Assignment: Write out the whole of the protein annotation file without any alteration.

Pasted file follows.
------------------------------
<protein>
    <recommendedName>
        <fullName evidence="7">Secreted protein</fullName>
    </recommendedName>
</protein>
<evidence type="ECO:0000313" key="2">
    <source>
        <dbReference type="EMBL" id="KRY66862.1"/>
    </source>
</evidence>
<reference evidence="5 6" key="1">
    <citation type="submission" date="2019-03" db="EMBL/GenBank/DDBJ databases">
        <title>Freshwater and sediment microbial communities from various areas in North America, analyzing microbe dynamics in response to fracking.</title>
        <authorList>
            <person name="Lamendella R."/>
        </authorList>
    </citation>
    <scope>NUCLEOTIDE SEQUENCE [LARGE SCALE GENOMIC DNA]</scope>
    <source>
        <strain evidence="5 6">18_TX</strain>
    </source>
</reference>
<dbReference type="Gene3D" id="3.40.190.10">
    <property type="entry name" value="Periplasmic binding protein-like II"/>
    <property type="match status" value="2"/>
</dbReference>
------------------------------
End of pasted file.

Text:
<protein>
    <recommendedName>
        <fullName evidence="7">Secreted protein</fullName>
    </recommendedName>
</protein>
<evidence type="ECO:0000313" key="2">
    <source>
        <dbReference type="EMBL" id="KRY66862.1"/>
    </source>
</evidence>
<reference evidence="5 6" key="1">
    <citation type="submission" date="2019-03" db="EMBL/GenBank/DDBJ databases">
        <title>Freshwater and sediment microbial communities from various areas in North America, analyzing microbe dynamics in response to fracking.</title>
        <authorList>
            <person name="Lamendella R."/>
        </authorList>
    </citation>
    <scope>NUCLEOTIDE SEQUENCE [LARGE SCALE GENOMIC DNA]</scope>
    <source>
        <strain evidence="5 6">18_TX</strain>
    </source>
</reference>
<dbReference type="Gene3D" id="3.40.190.10">
    <property type="entry name" value="Periplasmic binding protein-like II"/>
    <property type="match status" value="2"/>
</dbReference>